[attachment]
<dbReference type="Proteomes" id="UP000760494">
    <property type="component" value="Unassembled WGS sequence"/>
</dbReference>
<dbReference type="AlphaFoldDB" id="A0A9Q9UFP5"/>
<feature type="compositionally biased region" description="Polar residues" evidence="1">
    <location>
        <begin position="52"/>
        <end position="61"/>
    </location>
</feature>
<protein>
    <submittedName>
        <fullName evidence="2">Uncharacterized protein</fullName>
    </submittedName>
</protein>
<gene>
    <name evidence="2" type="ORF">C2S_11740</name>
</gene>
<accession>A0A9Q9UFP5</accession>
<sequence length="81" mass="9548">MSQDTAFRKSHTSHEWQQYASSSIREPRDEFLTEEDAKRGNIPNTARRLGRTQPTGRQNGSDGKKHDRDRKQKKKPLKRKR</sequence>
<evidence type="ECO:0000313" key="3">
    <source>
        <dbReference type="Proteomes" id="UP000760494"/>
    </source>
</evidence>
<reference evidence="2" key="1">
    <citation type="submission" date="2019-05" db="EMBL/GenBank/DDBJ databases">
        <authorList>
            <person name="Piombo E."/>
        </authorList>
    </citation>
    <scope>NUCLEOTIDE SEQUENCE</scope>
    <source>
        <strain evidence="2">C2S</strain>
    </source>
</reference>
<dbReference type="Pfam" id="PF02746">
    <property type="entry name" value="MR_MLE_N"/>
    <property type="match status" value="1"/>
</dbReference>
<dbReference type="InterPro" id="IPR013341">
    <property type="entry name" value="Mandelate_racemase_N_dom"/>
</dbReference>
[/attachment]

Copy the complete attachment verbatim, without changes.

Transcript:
<dbReference type="Proteomes" id="UP000760494">
    <property type="component" value="Unassembled WGS sequence"/>
</dbReference>
<dbReference type="AlphaFoldDB" id="A0A9Q9UFP5"/>
<feature type="compositionally biased region" description="Polar residues" evidence="1">
    <location>
        <begin position="52"/>
        <end position="61"/>
    </location>
</feature>
<protein>
    <submittedName>
        <fullName evidence="2">Uncharacterized protein</fullName>
    </submittedName>
</protein>
<gene>
    <name evidence="2" type="ORF">C2S_11740</name>
</gene>
<accession>A0A9Q9UFP5</accession>
<sequence length="81" mass="9548">MSQDTAFRKSHTSHEWQQYASSSIREPRDEFLTEEDAKRGNIPNTARRLGRTQPTGRQNGSDGKKHDRDRKQKKKPLKRKR</sequence>
<evidence type="ECO:0000313" key="3">
    <source>
        <dbReference type="Proteomes" id="UP000760494"/>
    </source>
</evidence>
<reference evidence="2" key="1">
    <citation type="submission" date="2019-05" db="EMBL/GenBank/DDBJ databases">
        <authorList>
            <person name="Piombo E."/>
        </authorList>
    </citation>
    <scope>NUCLEOTIDE SEQUENCE</scope>
    <source>
        <strain evidence="2">C2S</strain>
    </source>
</reference>
<dbReference type="Pfam" id="PF02746">
    <property type="entry name" value="MR_MLE_N"/>
    <property type="match status" value="1"/>
</dbReference>
<dbReference type="InterPro" id="IPR013341">
    <property type="entry name" value="Mandelate_racemase_N_dom"/>
</dbReference>